Author John Steinbeck once said, “The writer must believe that what he is doing is the most important thing in the world. And he must hold to this illusion even when he knows it is not true.”
But I wonder. Every word picture a writer transcribes to the world is making a difference. The imagination of the writer comes to life in the work he produces. Steinbeck wrote the legendary, “Grapes of Wrath” in 1938. One of the greatest masterpieces in literature history, The Grapes of Wrath revealed the dark days of the Great Depression.
A historical piece with compelling emotions dug deep from the well of a hungry soul, this Steinbeck classic produced a Hollywood movie starring a young Henry Fonda as Tom Joad.
In this inspirational message, Fonda delivers his passionate “I’ll be there” speech.
“I’ll be all around in the dark. I’ll be ever’where – wherever you can look. Wherever there’s a fight so hungry people can eat, I’ll be there. Wherever there’s a cop beatin’ up a guy, I’ll be there. I’ll be in the way guys yell when they’re mad. I’ll be in the way kids laugh when they’re hungry and they know supper’s ready. And when the people are eatin’ the stuff they raise, and livin’ in the houses they build – I’ll be there, too.”
With gripping emotion, this incredible speech catapulted the story’s heart-wrenching craving for righteousness, hope, and dignity.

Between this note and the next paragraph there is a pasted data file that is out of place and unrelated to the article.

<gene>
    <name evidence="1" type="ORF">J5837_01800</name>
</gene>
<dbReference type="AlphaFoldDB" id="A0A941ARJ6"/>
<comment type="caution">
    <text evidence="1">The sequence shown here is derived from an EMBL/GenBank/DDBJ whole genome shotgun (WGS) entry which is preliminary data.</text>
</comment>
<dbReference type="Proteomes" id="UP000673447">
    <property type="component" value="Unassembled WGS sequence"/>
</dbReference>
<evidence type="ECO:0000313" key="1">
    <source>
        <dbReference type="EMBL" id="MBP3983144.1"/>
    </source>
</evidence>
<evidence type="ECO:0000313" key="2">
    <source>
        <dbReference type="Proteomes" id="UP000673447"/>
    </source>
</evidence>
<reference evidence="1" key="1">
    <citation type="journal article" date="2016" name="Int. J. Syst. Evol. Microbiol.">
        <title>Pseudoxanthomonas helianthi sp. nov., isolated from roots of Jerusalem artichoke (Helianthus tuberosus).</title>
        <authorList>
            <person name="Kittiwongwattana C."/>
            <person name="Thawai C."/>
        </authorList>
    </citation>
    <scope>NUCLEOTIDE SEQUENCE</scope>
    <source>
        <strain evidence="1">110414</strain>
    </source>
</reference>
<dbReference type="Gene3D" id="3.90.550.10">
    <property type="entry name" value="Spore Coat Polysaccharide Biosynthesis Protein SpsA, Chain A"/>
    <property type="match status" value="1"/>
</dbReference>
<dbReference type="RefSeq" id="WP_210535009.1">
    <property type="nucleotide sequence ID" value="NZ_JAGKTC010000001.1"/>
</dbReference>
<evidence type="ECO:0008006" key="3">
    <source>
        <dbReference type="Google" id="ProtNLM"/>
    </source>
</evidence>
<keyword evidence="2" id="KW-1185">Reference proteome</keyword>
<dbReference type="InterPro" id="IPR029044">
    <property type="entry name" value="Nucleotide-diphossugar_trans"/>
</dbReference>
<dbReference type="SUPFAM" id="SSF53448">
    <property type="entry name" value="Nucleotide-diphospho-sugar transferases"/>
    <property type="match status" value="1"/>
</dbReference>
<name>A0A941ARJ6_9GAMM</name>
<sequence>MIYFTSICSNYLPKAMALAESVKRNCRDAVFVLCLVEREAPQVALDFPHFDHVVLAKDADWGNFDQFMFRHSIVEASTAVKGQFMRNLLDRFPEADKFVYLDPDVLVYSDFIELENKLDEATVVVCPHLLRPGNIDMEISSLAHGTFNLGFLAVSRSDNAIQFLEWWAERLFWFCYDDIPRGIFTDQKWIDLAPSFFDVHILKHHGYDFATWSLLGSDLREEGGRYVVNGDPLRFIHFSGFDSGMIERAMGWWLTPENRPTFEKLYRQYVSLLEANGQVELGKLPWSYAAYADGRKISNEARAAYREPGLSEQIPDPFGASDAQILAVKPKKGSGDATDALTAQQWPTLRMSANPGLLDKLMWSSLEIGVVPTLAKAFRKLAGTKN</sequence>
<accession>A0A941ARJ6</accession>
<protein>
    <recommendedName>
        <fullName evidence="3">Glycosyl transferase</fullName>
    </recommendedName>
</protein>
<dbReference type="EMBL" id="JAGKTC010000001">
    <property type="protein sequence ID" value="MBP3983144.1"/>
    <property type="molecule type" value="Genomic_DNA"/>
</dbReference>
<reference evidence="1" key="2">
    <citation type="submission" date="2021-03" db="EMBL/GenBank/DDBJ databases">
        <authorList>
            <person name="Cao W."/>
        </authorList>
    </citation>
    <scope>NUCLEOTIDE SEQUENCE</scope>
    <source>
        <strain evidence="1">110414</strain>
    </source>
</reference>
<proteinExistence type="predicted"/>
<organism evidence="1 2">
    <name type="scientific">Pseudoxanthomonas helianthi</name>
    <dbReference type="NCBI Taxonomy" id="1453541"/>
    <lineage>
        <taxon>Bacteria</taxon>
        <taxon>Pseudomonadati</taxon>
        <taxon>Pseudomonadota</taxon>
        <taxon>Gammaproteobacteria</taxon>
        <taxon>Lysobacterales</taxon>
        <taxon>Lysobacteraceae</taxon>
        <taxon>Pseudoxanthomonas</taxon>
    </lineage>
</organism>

It goes on. It lives in the heart of every human spirit. The strong will of survival in the hardest of times, people hang on to hope. Steinbeck sent a strong message during those days as illustrated in these words from his book, “in the eyes of the hungry there is a growing wrath. In the souls of the people, the grapes of wrath are filling and growing heavy, growing heavy for the vintage.”
This remarkable story depicted the plight of the poor during the great dust bowl. Despite this, it was censored and criticized by many in those days.
This is the works of a writer.
His words can tell a story so gripping; he may be misunderstood, criticized, or publicly acclaimed. Writers do make a difference. They believe in their work and press on diligently.
These are the writers who inspire others.
- No Wrath, but Some Discontent, When Nobel Prize Was Awarded to Steinbeck (artsbeat.blogs.nytimes.com)
- John Steinbeck Is Still Relevant Today (new102.cbslocal.com)